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Engineering Ethics

What is engineering ethics? Engineering ethics is defined as: 1.

The study of moral issues and decisions confronting individuals and organizations involved in engineering and The study of related questions about moral conduct, character, ideals and relationships of peoples and organizations involved in technological development Martin and Schinzinger, Ethics in Engineering Moral values. What are moral values? Dictionaries tell us that morality is about right and wrong, good and bad values and what ought to be done. But such definitions are incomplete, for these words also have non moral meanings. So we can talk about moral right and wrong, moral good and bad, moral values, and what morally ought to be done. But this again is not especially illuminating as it is circular definition that uses the word we are trying to define! Therefore, morality is not easy to define. We can give examples of moral values, but the moment we try to provide a comprehensive definition of morality we are entering into ethical theory, theory about morality. Examples: (NOTE: Introduce the three cases)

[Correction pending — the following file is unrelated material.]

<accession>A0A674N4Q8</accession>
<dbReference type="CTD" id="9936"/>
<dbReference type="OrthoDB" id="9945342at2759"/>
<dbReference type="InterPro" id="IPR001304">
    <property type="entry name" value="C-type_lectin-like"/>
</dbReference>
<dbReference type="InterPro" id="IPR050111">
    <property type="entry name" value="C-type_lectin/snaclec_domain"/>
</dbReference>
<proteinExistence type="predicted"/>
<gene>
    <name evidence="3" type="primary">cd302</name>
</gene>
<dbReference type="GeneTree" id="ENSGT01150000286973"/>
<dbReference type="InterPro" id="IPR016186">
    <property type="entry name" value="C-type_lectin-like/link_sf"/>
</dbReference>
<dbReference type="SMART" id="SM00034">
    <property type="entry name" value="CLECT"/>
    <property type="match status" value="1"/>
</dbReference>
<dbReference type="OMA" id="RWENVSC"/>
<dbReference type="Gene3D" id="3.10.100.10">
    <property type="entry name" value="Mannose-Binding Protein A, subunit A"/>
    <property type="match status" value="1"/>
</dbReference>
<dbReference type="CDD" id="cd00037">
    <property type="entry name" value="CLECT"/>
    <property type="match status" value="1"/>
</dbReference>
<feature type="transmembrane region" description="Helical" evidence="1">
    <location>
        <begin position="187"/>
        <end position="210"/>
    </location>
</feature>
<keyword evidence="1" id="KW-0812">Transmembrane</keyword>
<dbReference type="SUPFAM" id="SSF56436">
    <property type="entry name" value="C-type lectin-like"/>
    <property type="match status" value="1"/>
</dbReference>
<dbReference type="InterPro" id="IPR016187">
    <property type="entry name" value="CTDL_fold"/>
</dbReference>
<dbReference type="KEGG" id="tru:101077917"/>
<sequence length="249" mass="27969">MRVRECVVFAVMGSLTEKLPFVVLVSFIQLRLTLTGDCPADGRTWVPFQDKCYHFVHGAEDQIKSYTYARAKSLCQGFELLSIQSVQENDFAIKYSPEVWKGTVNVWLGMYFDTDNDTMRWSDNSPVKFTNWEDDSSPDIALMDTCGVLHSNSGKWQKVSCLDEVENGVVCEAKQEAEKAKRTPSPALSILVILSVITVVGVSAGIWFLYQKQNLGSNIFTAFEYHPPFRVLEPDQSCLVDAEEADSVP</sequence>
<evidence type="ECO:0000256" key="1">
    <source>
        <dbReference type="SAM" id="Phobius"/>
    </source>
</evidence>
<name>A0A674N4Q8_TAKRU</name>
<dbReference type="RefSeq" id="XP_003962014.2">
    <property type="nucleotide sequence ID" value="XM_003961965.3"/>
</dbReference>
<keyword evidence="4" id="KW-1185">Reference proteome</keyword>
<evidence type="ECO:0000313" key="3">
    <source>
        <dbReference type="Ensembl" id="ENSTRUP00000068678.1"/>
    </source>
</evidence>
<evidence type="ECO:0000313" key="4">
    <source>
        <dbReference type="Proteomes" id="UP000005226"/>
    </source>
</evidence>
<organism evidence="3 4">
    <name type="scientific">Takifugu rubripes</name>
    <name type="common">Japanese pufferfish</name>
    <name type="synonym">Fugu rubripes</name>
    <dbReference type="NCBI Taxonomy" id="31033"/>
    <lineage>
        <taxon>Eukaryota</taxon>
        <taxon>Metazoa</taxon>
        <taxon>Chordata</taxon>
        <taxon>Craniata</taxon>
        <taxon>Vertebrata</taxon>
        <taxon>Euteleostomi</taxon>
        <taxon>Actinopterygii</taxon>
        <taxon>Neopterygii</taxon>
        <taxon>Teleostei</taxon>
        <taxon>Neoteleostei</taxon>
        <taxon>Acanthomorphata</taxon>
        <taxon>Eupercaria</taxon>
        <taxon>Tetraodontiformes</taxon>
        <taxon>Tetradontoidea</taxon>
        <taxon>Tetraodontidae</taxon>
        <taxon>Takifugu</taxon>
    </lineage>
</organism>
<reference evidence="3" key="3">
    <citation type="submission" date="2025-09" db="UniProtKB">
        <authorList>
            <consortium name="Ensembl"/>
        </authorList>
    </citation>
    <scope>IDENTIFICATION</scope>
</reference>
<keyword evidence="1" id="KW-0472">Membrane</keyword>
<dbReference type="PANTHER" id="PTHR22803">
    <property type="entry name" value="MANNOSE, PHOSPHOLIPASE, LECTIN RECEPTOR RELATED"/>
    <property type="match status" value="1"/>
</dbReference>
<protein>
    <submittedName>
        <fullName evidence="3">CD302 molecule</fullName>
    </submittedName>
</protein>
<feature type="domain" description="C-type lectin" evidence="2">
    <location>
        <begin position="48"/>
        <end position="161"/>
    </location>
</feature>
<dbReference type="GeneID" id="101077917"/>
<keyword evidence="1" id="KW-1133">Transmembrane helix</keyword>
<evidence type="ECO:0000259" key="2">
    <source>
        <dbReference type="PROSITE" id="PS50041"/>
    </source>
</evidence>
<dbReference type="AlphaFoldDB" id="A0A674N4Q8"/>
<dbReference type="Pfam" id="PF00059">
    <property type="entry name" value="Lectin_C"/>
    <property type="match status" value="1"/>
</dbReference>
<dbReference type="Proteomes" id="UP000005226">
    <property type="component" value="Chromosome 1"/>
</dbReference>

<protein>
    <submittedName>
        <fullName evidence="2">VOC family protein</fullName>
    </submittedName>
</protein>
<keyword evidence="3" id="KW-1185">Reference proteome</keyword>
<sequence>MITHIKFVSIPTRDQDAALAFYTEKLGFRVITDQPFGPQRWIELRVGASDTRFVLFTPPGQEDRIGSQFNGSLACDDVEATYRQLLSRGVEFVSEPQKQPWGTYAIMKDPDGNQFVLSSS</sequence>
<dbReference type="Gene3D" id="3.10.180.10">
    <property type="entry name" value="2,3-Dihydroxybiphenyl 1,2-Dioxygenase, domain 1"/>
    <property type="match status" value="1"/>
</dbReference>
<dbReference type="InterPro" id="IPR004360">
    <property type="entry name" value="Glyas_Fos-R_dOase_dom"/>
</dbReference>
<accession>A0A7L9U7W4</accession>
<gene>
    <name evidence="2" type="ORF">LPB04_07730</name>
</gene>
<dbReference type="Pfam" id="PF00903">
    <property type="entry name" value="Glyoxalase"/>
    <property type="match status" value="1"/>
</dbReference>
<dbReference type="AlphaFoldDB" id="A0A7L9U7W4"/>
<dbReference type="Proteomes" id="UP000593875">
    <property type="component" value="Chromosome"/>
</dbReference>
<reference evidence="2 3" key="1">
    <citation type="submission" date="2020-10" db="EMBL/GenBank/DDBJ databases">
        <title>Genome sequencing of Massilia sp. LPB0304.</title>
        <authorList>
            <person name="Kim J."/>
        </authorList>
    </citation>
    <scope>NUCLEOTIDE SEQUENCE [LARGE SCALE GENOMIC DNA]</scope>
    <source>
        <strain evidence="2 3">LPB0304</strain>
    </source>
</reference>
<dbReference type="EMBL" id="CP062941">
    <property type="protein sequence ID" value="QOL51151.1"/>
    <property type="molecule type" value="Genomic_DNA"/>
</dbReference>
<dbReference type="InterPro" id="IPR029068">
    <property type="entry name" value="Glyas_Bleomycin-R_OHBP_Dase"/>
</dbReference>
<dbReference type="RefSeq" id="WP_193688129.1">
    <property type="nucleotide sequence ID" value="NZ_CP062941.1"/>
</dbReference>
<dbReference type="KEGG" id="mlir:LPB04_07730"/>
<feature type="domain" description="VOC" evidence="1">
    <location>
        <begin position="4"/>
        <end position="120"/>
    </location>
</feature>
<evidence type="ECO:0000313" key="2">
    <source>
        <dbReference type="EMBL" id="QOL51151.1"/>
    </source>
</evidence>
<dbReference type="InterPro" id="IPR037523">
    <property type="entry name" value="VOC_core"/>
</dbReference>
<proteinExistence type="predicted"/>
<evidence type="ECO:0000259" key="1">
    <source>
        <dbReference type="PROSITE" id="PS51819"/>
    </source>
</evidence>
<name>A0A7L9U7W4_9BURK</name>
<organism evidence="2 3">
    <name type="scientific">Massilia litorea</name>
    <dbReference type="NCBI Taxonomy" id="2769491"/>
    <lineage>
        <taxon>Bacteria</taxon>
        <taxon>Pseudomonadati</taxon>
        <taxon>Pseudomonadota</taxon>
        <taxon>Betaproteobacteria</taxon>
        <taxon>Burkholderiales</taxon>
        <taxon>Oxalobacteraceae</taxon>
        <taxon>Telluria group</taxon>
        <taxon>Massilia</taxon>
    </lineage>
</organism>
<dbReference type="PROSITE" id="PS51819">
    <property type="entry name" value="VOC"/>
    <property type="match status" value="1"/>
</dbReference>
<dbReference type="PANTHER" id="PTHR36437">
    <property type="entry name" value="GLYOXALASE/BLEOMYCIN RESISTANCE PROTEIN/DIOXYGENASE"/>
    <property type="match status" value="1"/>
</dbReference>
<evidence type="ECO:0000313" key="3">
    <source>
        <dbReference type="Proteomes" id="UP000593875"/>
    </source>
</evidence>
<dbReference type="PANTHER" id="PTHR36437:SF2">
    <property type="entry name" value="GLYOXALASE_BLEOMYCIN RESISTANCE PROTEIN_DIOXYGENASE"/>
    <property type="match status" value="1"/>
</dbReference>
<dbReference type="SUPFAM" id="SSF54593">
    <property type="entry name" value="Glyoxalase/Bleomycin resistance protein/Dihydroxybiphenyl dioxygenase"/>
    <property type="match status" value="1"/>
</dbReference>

2.

If we say morality consists in promoting the most good, we are invoking an ethical theory called utilitarianism. If we say that morality is about human rights, we invoke rights ethics. If we say that morality is about good character, we might be invoking virtue ethics.

Let us at the moment say that:

Morality concerns respect for persons, both others and our-selves. Involves being fair and just, meeting obligations and respecting rights, and not causing unnecessary harm by dishonesty and cruelty. Involves ideas of character, such as integrity, gratitude and willingness to help people in severe distress. And it implies minimizing suffering to animals and damage to the environment. ENGINEERING ETHICS- CASES, CASES, CASES

1) Using cases should be central in the teaching of engineering ethics. REASONS: Engineers love cases Engineers are interested in real-world problems, in the specific, the concrete, and the practical.